Canadian researchers have shown that moderate intensity exercise can help improve the memory of older people with slight memory loss and impaired cognitive function. While the gains in thinking and memory skills weren’t extreme, they were significant enough to validate the importance of remaining physically active at every age.
Exercise for Your Mind
Researchers divided 70 people, average age 74, into two groups. All participants had been diagnosed with mental decline caused by a narrowing of the blood vessels—the second most common cause of dementia after Alzheimer’s disease. One group took an exercise class of moderate intensity 3 times a week for 6 months, while the rest received dietary guidance and information on mental decline, but no education on the importance or implementation of physical activity.
Researchers tested overall thinking skills, executive function skills, such as the ability to plan and organize, and daily coping skills at the start and end of the study, as well as 6 months after the exercise program had ended. At the end of 3 months, those in the exercise group showed improvement in memory and thinking skills. For instance, they improved almost 2 points on an 11-point test. The control group showed no such cognitive gains. Six months later, however, after the exercise program had ended, there was no difference in the memory scores of the groups, which suggests that the mental gains from exercise are sustained only so long as you keep getting up and moving.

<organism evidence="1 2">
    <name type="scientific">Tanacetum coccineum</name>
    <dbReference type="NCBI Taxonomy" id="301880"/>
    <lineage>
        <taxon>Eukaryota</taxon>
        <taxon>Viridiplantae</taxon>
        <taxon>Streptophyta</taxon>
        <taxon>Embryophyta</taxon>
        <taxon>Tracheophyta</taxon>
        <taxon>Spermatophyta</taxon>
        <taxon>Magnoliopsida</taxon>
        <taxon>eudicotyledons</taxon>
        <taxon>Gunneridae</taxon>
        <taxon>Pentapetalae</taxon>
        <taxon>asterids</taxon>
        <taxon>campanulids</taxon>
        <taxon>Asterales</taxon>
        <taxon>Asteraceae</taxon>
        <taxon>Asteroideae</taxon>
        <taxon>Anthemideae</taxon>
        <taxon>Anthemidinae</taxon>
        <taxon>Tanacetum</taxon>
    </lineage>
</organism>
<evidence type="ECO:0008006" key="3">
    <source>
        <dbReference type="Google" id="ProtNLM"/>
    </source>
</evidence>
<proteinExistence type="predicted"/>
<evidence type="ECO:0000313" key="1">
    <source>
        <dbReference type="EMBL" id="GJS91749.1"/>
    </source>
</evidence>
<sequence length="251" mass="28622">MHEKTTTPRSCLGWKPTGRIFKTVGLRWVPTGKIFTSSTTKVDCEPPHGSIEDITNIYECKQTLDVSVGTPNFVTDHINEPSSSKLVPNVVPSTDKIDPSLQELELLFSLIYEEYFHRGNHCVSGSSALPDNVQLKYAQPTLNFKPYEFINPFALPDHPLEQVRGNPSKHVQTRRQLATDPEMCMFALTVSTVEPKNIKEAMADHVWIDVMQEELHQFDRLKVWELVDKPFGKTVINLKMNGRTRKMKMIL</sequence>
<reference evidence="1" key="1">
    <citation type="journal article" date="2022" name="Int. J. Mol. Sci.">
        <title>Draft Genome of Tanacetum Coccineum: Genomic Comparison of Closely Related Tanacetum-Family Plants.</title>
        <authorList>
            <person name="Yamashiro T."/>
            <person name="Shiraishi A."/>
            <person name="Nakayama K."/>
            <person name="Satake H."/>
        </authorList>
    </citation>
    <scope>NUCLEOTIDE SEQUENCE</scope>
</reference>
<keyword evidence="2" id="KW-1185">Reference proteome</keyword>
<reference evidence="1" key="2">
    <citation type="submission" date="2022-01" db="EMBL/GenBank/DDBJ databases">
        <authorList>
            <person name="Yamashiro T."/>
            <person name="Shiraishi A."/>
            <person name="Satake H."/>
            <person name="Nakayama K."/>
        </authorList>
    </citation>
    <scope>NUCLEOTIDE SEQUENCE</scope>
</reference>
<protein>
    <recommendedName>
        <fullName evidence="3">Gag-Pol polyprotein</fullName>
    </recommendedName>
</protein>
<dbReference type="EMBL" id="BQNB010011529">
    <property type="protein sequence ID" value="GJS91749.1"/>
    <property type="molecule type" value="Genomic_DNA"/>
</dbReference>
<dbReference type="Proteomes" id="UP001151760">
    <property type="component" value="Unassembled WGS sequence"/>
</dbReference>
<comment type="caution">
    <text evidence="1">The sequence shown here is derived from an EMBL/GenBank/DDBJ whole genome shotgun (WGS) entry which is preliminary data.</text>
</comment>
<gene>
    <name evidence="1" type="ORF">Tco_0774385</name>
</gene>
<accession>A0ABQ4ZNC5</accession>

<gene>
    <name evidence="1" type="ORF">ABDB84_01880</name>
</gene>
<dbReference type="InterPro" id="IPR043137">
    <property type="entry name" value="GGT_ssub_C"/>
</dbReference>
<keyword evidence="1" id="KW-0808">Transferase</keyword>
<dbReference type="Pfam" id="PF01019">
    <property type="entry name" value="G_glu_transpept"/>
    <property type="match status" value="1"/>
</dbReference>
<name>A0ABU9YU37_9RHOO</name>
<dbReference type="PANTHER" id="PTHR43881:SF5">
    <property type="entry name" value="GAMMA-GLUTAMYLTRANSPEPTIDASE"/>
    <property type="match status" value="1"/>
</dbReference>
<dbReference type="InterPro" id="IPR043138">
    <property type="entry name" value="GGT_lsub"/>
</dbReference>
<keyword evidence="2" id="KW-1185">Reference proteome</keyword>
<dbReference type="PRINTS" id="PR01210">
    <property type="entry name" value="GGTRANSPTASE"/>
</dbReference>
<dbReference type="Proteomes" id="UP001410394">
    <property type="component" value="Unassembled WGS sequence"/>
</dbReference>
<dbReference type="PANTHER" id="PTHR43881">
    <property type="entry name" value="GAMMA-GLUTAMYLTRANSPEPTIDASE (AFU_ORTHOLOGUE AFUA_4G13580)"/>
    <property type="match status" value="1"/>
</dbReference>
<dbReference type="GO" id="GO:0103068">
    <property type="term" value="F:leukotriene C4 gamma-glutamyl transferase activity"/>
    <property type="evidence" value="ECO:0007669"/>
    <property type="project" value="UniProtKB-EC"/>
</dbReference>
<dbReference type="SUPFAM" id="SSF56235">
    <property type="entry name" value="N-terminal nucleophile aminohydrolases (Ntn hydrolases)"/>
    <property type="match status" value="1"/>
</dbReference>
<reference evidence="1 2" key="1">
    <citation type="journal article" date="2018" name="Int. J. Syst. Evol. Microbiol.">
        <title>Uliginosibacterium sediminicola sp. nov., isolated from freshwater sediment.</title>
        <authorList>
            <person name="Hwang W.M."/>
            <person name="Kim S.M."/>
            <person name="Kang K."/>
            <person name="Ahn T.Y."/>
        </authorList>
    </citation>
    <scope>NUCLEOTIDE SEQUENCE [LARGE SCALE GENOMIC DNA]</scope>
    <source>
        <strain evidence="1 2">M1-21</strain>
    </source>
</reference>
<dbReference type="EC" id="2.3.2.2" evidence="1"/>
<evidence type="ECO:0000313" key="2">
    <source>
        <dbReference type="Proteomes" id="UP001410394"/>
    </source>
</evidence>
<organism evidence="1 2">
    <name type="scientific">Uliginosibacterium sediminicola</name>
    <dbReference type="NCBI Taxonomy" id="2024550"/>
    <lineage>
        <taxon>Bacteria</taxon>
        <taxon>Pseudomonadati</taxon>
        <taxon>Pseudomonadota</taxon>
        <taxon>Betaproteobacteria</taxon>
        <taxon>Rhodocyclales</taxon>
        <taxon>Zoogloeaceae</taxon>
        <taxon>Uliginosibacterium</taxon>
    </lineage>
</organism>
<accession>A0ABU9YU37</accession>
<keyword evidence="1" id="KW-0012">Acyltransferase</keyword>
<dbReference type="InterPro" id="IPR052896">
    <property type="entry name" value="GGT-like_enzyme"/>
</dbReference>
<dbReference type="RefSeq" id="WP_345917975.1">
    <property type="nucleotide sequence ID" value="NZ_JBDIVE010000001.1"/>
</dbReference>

Researchers also identified other health boons from being active. Those participating in exercise had lower blood pressure, which imparts a prohibitive effect on mental decline. (High blood pressure has been shown to increase the risk of dementia.) Those in the exercise group also showed better markers for cardiovascular health, such as a farther walking distance over 6 minutes.
What Type of Exercise Is Best for You?
There truly is an exercise out there for everyone. And you don’t have to be a bodybuilder or a cardio queen to reap the benefits. Choose a physical activity of moderate intensity, such as brisk walking, swimming, or bicycling. Here are some ideas to get you started:
- Moderate to brisk walking at a pace of 3-4.5 miles per hour
- Bicycling at a pace of 5-9 miles per hour
- Water aerobics
- Light calisthenics
- Aerobic dancing, such as Zumba
- Ballroom dancing, tango, salsa, etc.
- Cardio machines, such as rowing
- Recreational swimming